Graphic: The Economist
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Graphic: The Economist

The horse endured for a surprisingly long time. For much of the 1930s the total productive capacity of equine animals—quite literally, horsepower—across American farms still exceeded that of tractors. In 1945 a quarter of farms reported both draft animals and tractors. The slow diffusion of the tractor produced slow productivity gains. The data are spotty, but in the first half of the 20th century annual productivity growth in agriculture probably never exceeded 3%. That 8% GDP effect is real, but it made itself felt only over decades. Explosive growth? Hardly.

The tractor’s plodding progress is one of the big puzzles of economic history. If they were so good, why did farmers not buy them more quickly? They were not Luddites who resisted new technologies on principle. True, anti-tractor lobby groups, such as the Horse Association of America, warned that buying one would land the farmer in unmanageable debt. But in the 1910s and 1920s many tractorless farmers did own cars, suggesting that they were willing to try new tech. In 1917 Power Farming, a journal, published letters from 15 farmers who used tractors. They were probably solicited, but these letters urged others to follow suit.

Three reasons explain why the triumph of the tractor took so long. First, early versions of the technology were less useful than people had originally believed, and needed to be improved. Second, adoption required changes in labour markets, which took time. And third, farms needed to transform themselves.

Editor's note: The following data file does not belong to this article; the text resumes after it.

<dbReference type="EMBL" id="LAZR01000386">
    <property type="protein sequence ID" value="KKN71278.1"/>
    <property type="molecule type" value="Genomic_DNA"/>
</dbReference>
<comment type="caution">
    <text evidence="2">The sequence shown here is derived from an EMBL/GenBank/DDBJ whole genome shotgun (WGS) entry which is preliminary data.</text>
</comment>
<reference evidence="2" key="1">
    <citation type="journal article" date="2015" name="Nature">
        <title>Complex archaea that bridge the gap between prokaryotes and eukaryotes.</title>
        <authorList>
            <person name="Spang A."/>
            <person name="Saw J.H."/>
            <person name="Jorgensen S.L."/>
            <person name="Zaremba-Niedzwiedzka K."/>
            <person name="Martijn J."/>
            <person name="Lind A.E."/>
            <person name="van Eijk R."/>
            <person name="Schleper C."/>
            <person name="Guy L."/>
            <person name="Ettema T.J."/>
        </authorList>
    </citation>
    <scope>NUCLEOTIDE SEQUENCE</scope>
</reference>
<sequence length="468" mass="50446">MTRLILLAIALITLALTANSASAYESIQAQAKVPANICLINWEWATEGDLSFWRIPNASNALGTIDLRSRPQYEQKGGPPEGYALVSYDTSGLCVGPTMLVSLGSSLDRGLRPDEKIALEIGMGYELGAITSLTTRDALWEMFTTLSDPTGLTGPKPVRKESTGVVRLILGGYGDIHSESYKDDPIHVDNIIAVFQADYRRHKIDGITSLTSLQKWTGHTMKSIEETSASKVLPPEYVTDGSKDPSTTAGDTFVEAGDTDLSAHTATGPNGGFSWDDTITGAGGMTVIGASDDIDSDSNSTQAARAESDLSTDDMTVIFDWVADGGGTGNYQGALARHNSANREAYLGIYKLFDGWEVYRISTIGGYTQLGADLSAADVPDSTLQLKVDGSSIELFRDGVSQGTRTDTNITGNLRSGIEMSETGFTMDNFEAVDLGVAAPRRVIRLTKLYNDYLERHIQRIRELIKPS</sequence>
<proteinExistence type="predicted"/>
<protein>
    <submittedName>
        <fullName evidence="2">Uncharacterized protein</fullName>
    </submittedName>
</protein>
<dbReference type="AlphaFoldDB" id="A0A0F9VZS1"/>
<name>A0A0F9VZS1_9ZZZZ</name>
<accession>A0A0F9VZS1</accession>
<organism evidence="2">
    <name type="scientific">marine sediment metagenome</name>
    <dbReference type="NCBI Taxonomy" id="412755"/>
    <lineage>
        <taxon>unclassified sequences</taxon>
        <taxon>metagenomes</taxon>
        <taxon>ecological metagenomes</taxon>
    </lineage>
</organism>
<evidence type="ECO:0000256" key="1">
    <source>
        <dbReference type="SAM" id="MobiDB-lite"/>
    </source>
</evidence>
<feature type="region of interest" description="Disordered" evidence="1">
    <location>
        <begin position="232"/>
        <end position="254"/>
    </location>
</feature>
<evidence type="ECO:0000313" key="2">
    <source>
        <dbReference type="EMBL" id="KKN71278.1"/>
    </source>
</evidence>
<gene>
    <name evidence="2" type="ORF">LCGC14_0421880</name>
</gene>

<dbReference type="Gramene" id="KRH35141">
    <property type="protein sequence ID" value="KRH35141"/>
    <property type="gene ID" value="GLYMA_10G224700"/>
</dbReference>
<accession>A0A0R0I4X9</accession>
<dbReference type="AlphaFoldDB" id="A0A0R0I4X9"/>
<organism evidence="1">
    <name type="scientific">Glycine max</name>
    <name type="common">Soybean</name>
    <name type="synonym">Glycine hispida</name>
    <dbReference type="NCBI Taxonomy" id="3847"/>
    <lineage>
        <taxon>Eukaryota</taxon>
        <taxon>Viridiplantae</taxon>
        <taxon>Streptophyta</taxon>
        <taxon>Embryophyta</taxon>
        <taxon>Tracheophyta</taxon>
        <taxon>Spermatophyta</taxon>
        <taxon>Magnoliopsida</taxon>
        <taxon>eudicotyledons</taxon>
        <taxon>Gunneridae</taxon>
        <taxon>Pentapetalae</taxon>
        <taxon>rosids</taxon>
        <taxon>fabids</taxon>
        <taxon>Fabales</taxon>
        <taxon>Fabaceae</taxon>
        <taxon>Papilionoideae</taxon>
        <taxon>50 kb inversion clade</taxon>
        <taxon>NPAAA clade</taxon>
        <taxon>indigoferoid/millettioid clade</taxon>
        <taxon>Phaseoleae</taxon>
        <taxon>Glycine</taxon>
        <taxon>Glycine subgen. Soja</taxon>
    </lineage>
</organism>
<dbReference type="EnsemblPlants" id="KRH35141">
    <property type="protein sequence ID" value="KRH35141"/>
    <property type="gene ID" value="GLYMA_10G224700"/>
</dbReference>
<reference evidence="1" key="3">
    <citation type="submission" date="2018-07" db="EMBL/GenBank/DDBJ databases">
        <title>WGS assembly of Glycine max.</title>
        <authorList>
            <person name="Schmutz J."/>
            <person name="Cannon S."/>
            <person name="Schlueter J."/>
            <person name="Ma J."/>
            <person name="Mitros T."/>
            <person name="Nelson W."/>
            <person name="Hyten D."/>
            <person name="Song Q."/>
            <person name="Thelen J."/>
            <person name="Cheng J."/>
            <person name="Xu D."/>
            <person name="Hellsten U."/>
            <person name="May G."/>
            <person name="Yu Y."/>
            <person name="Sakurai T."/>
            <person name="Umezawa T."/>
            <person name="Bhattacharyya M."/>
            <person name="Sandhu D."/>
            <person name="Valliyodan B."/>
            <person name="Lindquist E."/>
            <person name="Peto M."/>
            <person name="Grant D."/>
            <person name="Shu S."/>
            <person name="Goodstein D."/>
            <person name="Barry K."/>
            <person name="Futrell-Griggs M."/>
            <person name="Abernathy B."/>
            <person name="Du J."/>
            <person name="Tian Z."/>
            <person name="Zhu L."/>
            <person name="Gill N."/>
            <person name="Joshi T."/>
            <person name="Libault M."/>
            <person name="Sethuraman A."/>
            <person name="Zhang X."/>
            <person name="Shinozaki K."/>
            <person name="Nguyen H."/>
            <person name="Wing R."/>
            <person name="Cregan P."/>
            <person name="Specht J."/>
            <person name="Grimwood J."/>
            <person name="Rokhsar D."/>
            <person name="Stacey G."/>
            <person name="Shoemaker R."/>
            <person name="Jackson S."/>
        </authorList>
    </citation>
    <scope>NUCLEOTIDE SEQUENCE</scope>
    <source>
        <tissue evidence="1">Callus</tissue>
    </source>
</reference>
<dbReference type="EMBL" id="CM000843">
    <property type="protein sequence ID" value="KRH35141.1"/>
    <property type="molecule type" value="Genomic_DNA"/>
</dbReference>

Take capabilities first. The early tractors of the 1900s were behemoths. They were useful for ploughing, and a few other things, but not for cultivating fields of growing crops. Many early models had metal wheels, not tyres, so they got stuck in the mud. They were also costly. Between 1910 and 1940, however, the machines became both more versatile and smaller, making them suited to a wider range of tasks.

In 1927 John Deere released a power lift for its models. This meant that a farmer could pull a lever to raise an implement (such as a plough), rather than doing it manually. Rubber tyres came along in about 1933. For a long time the general-purpose tractor could not mechanise corn and cotton harvests, one reason why the area in which Mr Jones lives was one of the slowest to adopt tractors. But by the 1920s America had the corn-picker, followed by the mechanical cotton-picker after the second world war. By the end of the fighting, tractor prices had also fallen from their level in 1910, after adjusting for inflation, by about half.